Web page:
“One looks back with appreciation to the brilliant teachers, but with gratitude to those who touched our human feelings. The curriculum is so much necessary raw material, but warmth is the vital element for the growing plant and the soul of a child.”
Teachers are accustomed to not getting all the recognition we think we deserve or for that matter need. We work, work, work, and work and oftentimes do what others consider impossible or not worthwhile. We do it because that’s what we are called to do. However, it is nice to know that we are appreciated. I am just like my educator colleagues. I want someone to acknowledge what I have done. I don’t want a parade down Taylor Street or anything like that, but some recognition would be nice. After a lot of deep reflection, I realized that being appreciated by my students means a lot more than being recognized by the adults in the building. Don’t get me wrong, I am truly grateful to those who voted me Teacher of the Year in 2010, but in the long run, who is really going to remember that? I have a couple of plaques and a ring, and I have the remembrance of being speechless after my named was called for the honor, but what will carry me through the rest of my career? Will it be the plaque and rings or will it be something else?
Surprisingly enough, it is the something else that will carry me through the days when I need a little push so I can continue to do God’s work. I spent eleven years in the classroom, and for eleven years I knew there were students who no matter how hard I tried, I could not make a connection. I suppose that some just didn’t get my charm. Perhaps they didn’t like my teaching methods, or just maybe, they didn’t like me. I hate to admit that I am bothered by the fact that I care whether or not the kids liked me. I did and still do although I’m not teaching anymore. In the few months since I have not been a teacher, I have been thinking a lot about being a teacher. Why? I don’t know. I think I have been thinking a lot about teaching because of the card I carry in my purse. There are a lot of things in my purse, but the card is special. It is special because it was given to me by one of those kids I thought I was not reaching. I taught her for three years, and each year she would tell me she wanted to be in my class the next year. I did not believe her words. I thought she was just saying it because kids will tell a teacher anything if they think it will help their grade. They don’t realize that their grade is just that, THEIR grade. I don’t randomly give grades because kids say nice things to me.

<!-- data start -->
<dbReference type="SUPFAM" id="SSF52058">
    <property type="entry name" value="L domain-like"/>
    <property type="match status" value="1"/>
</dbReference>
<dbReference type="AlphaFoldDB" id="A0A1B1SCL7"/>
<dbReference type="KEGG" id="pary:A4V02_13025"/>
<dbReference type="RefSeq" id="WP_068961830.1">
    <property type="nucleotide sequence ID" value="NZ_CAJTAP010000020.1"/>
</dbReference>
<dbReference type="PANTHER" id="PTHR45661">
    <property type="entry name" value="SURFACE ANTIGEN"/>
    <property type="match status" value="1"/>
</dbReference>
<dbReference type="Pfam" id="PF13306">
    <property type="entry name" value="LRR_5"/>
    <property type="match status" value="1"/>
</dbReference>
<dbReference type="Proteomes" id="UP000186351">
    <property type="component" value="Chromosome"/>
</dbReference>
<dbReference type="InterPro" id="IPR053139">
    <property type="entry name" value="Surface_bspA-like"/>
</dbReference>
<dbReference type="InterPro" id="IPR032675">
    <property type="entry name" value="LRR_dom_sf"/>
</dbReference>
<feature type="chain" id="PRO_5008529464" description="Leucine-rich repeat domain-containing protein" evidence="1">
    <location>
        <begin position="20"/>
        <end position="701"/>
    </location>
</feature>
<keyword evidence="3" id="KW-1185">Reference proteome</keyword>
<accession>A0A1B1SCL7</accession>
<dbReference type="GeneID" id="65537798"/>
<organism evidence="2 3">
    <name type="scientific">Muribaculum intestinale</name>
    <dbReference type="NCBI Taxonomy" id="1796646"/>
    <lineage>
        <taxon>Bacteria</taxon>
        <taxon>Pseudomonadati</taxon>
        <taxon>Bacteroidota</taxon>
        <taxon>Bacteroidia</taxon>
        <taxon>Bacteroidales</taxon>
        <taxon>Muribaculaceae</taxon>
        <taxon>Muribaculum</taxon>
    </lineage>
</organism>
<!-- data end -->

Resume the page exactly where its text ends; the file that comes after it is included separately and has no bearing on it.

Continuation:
It was the end of the school year, and a lot was going on. I was trying to get my kids ready for the End of Course Test, finish grading research papers, and hold on to my sanity. It had been a tough year, and I was ready for summer. The day I received the card was a normal day. I had been speaking to the principal while in the faculty dining room. When we came out, we ran into the student and her father. They were looking for the principal; however, she had also been looking for me. She handed me the card, thanked me, and hugged me. I was floored. She had not been my student in a year although she would speak whenever she saw me. The principal took her and her father to his office so they could speak. I stopped in the hall and read the card. It brought tears to my eyes. In the time it took me to read the card, I realized I was wrong. She didn’t dislike me, and I HAD gotten through to her. Her words meant more to me than the Teacher of the Year plaques and the ring. Why? Because a student told me, Leslie Fagin, that I mattered to her and she thanked me. She didn’t have to give me the card. I doubt her parents told her to do so. She did it on her own.
I carry the card in my purse as a reminder. When I reach in to get money or medicine or even a snack, I feel the envelope, and I remember. I remember that I mattered to at least one. As far as accomplishments go, mattering to the students is more important than anything else. I doubt people realize that about me. I always cared about my students regardless of what they thought or what others said. They mattered to me, and I suppose, for some, I mattered.